In effect the UK government is bribing incumbents with public money to play ball and picking winners among prospective OpenRAN vendors according to political criteria. As ever, the private sector will trouser the public wedge and then just do what it wants, making sure publish supportive quotes every now and then. If there is the need for new vendors, the market doesn’t require state intervention to fulfil it.

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  1. Avatar Jerome 03/12/2020 @ 6:56 am

    It’s not because Hwahwei has any weakness of their almost perfect 5G performance. it is because Boris Johnson was out of his mind suddenly embraced Donald Trump ideology citing hwahwei imposes a security threat. Hwahwei has done excellent job for UK on 4G and 3G network infrastructure for almost 2 decades without one single security instance, on the contrary, Germany Chancellor Angela Merkel got her phone hacked and listened for 10 years by US CIA, which means US has 10 times more security threat than Hwahwei even in other US president era other than Trump. Boris Johnson suddenly changed his course to embrace total Open Ran is guiet risky and suicidal.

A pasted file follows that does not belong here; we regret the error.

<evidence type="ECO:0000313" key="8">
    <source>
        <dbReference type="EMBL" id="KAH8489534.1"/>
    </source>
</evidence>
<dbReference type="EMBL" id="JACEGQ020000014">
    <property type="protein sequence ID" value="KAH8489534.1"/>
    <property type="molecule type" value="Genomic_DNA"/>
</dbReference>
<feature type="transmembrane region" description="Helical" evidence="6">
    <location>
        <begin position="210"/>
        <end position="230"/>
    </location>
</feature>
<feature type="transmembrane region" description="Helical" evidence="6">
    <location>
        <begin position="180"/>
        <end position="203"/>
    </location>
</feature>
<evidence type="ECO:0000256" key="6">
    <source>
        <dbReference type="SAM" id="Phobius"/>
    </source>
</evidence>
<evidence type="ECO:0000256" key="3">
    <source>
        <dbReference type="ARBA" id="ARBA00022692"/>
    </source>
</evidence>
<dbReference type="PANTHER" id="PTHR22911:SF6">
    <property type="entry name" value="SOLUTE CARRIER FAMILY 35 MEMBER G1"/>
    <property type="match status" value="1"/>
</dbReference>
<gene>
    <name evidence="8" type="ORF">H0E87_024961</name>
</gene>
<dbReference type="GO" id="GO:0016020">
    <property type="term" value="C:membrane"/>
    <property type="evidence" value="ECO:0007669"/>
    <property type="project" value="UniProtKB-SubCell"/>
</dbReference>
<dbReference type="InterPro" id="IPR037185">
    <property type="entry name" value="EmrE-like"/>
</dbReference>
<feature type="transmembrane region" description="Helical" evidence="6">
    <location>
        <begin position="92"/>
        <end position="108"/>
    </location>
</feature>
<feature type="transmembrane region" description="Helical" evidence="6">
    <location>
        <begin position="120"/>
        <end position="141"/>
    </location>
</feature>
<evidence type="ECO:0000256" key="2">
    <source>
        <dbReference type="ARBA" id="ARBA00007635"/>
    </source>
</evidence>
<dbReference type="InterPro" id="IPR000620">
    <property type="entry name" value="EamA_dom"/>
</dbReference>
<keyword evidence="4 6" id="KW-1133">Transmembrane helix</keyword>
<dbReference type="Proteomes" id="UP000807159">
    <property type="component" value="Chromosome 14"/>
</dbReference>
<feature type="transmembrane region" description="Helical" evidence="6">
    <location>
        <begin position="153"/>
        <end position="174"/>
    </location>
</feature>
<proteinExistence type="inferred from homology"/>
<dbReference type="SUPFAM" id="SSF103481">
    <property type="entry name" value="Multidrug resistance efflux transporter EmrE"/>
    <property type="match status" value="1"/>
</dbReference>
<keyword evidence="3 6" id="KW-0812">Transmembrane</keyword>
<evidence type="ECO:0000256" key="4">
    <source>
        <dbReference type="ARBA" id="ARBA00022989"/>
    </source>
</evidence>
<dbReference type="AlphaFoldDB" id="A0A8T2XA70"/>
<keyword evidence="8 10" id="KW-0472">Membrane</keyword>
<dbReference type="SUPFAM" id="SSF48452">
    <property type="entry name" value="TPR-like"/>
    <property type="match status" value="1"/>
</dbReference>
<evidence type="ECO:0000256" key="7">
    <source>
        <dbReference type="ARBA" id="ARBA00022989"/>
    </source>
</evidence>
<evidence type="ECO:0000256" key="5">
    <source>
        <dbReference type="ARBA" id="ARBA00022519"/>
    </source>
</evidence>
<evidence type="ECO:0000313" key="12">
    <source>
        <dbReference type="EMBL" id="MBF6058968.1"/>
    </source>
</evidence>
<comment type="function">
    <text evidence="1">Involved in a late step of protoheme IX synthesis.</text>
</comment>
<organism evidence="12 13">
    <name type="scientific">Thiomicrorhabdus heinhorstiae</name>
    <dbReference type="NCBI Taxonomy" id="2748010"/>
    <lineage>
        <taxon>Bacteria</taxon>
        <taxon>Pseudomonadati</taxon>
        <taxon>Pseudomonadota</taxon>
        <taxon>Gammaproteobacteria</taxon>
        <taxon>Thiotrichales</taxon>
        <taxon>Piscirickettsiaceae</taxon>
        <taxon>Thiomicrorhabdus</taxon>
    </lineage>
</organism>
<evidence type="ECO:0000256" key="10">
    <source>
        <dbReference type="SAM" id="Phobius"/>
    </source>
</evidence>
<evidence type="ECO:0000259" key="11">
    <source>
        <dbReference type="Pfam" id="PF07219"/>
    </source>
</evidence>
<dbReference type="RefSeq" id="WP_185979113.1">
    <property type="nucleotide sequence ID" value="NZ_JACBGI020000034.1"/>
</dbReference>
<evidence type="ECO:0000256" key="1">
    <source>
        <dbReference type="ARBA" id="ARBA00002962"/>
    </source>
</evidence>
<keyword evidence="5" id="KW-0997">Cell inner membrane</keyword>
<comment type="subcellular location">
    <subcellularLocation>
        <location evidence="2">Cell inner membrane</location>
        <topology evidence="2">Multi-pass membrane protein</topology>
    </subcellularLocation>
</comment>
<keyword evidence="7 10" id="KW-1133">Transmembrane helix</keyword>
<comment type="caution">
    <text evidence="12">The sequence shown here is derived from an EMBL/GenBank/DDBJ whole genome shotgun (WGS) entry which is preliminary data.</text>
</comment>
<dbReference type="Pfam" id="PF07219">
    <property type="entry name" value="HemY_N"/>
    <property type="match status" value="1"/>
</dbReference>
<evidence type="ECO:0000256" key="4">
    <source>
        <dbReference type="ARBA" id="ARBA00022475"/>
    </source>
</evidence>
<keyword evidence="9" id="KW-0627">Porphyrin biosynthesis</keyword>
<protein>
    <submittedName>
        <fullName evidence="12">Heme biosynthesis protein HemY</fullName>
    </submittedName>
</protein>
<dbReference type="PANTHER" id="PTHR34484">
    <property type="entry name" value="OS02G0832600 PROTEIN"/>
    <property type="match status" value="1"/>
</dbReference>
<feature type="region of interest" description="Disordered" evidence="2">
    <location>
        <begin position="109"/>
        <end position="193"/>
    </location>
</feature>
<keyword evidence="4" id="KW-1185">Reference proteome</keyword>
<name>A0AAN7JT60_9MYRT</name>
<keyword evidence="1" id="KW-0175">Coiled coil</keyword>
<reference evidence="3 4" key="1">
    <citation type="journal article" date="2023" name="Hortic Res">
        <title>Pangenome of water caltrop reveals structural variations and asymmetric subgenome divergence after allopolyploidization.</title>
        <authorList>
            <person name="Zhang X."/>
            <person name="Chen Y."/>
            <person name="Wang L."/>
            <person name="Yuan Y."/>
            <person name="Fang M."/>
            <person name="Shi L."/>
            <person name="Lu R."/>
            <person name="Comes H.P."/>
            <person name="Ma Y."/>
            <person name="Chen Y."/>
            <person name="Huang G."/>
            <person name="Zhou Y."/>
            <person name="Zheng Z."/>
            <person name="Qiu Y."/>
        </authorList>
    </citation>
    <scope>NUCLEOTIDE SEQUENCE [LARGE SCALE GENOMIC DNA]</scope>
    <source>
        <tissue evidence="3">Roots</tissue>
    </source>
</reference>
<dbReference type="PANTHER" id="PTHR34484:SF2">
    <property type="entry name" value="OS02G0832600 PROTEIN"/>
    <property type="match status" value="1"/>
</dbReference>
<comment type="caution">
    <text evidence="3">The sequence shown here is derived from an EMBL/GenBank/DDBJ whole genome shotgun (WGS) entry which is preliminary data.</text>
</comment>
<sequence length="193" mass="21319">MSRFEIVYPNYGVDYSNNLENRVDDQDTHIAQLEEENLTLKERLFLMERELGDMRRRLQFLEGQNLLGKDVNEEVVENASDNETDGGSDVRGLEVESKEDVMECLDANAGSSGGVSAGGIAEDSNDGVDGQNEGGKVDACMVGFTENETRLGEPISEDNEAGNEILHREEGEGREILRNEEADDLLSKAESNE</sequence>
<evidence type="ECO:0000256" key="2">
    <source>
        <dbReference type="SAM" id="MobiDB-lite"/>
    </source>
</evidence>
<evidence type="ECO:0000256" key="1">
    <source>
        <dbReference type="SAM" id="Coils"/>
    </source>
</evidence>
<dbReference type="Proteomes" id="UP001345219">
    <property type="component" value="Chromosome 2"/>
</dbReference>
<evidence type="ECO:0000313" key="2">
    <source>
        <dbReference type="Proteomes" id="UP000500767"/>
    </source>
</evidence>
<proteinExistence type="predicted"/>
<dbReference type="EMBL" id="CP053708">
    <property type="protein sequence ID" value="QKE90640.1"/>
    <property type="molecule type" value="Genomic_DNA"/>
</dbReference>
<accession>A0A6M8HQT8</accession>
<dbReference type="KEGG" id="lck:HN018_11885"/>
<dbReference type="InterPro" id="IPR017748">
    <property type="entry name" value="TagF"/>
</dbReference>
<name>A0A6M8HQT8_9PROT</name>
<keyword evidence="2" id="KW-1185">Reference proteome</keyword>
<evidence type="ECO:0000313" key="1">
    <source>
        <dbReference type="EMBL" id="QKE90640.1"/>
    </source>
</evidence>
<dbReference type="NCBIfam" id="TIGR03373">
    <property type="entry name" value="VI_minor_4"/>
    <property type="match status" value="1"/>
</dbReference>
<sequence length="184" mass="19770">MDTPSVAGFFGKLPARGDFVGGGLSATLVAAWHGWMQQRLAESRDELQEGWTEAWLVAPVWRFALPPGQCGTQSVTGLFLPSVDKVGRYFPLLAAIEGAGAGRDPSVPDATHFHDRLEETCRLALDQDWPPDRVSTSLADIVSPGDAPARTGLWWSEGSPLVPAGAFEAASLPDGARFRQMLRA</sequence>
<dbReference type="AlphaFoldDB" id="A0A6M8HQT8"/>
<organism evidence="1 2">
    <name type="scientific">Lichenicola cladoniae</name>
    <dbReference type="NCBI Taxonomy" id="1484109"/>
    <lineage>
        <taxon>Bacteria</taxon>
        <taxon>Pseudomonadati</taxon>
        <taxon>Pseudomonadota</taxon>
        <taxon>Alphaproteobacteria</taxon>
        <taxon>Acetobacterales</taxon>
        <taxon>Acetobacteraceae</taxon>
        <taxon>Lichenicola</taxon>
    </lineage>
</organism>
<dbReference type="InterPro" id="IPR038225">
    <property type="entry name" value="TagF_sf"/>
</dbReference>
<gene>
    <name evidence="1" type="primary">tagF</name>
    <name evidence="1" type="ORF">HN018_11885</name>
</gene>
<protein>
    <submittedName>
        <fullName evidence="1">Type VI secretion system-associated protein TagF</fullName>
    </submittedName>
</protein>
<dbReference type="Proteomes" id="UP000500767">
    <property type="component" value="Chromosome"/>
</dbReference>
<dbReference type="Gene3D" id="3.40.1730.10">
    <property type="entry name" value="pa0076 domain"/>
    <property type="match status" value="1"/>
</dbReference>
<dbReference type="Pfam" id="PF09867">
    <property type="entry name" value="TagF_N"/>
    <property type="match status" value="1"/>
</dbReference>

In part, Open Ran does give end user options to choose hardware freely by openware, nevertheless, hwahwei infrastructure did have exact same approach to this flexibility. But Hwawei’s ‘open’ only limit to base station to different retailers ( end customers) only. In contrast, the Open Ran alliance claims they want a pure open software and wireless in every corner of 5g even in the core system, because they can not catch up what Hwawei’s has done for last 10 years work. They are thinking of working together to share and develop those codes together to every telecom software developer so that they will beat Hwaiwei.

    However, pure Open Ran is suicidal for its security. Wireless and openware will just invite 100 times more chance to be hacked, and there is no solution for it unless they can overturn Tuing’s trade off computing theory.